When Saleem and the boys return, they discover that guerrilla soldiers led by Mukti Bahini have begun to terrorize the Pakistani Army with sniper attacks. In a deserted village, the three boys begin to panic. Saleem, however, can only think about his name and how unfair everything is. He begins to weep, and Ayooba comes over to comfort him. At that moment, a bullet zips by and kills Ayooba. Saleem, Shaheed, and Farooq steal some bikes and begin pedaling. In December, they arrive at a field outside of Dacca, littered with rotting corpses. A peasant stands nearby, selling what he has scavenged. He tells Saleem that India has joined the war, led by a man with enormous, powerful knees. A bullet whips through the air, killing Farooq. Saleem stumbles across the field and comes upon a tangled pyramid of bodies. The bodies are those of Saleem’s childhood friends, Eyeslice, Hairoil, and Sonny. The latter speaks briefly to Saleem before dying. Saleem says he believes the war happened in order to reunite him with his old friends.


In these chapters, Saleem transforms into a half-animal, half god-like figure. Relieved of his memory, Saleem cannot feel pain or emotion, implying that a connection to our past represents an essential part of being human. Saleem spends his days sitting under a tree, free from the trials of his past, the monklike hairdo he first adopted as a child giving him an added air of religious solemnity. Once again, we witness a melding of religious traditions, as Saleem comes to resemble both a Christian monk and the figure of the Buddha. Saleem’s new, divine affectation contrasts with the army’s derisive nickname for him, “the man-dog.” Part beast, part divine figure, Saleem one again represents the meeting point of the sacred and the profane. He willfully acknowledges how his life currently resembles a cheap movie, indulging in that similarity as he recounts the following events in the style of a movie trailer.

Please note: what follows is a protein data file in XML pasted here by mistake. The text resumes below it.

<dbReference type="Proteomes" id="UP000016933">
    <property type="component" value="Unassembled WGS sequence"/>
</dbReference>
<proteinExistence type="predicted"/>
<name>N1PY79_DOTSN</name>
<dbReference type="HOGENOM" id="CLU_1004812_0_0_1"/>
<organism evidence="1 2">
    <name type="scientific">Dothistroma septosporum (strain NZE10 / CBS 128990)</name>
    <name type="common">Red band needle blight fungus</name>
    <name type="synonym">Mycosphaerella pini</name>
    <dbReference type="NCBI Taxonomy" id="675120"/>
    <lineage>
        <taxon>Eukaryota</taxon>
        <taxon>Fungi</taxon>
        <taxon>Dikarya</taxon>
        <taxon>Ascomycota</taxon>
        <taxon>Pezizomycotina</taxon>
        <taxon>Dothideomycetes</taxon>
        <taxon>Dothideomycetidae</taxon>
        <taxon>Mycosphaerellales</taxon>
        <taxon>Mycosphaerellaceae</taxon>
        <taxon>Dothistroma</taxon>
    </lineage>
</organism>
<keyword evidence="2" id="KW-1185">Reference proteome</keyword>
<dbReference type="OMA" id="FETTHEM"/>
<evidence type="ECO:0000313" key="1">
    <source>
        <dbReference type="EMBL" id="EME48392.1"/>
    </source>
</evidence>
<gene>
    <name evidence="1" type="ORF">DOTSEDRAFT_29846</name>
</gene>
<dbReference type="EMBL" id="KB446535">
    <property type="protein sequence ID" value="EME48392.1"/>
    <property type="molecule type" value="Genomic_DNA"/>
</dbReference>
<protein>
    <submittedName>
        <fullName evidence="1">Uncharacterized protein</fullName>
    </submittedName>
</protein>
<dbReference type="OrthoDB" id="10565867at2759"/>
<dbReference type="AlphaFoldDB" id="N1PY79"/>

Saleem’s story hardly skips a beat between the two wars, the 1965 Indo-Pakistani war over Kashmir and the 1971 conflict over Bangladeshi independence. The central role that politics and warfare played in the shaping of India and Pakistan’s history becomes increasingly evident. The violence escalates and grows larger in scale as Saleem plays the dual roles of witness and active participant in the pillaging of Dacca. At this point, informing the reader of the factual details of the military conflict becomes one of the narrative’s clear objectives. Saleem takes care to list the names of major generals and political leaders, not to mention the political events occurring in India at the same time. In these chapters, Saleem’s story becomes equal parts history lesson and wartime memoir.

Saleem enters the Sundarbans to leave behind what he has seen and done, yet ironically manages to reclaim his memory there. The jungle of the Sundarbans is a densely magical place, populated by voices, ghosts, and apparitions. The massive, mysterious tidal wave that carries Saleem and his companions out of the jungle seems a fitting conclusion to the interlude. The snake that bites Saleem in the heel, thereby restoring his memory, represents the latest instance of the novel’s snake motif, following Joseph D’Costa’s snakebites, Dr. Schaapsteker’s life saving venom, and Saleem’s beloved Snakes and Ladders board game. Snake venom saved Saleem’s life once before, and now it brings that life back to him. As the young Saleem noted, the distinction between good and evil, or snakes and ladders, is always ambiguous. With his memory restored, Saleem can now encounter his childhood friends. In one of the novel’s more tragic and violent images, Saleem stumbles across the human pyramid of dying bodies, comprised of Eyeslice, Hairoil, and Sonny Ibrahim. The bodies of his dying friends, and the description of Farooq’s death, which very closely echoes Aadam Aziz’s prayer from the opening chapter, demonstrate how images of the past can become corrupted and deformed by the violence of the present. Time and age have only made matters worse for the former children of Methwold’s Estate.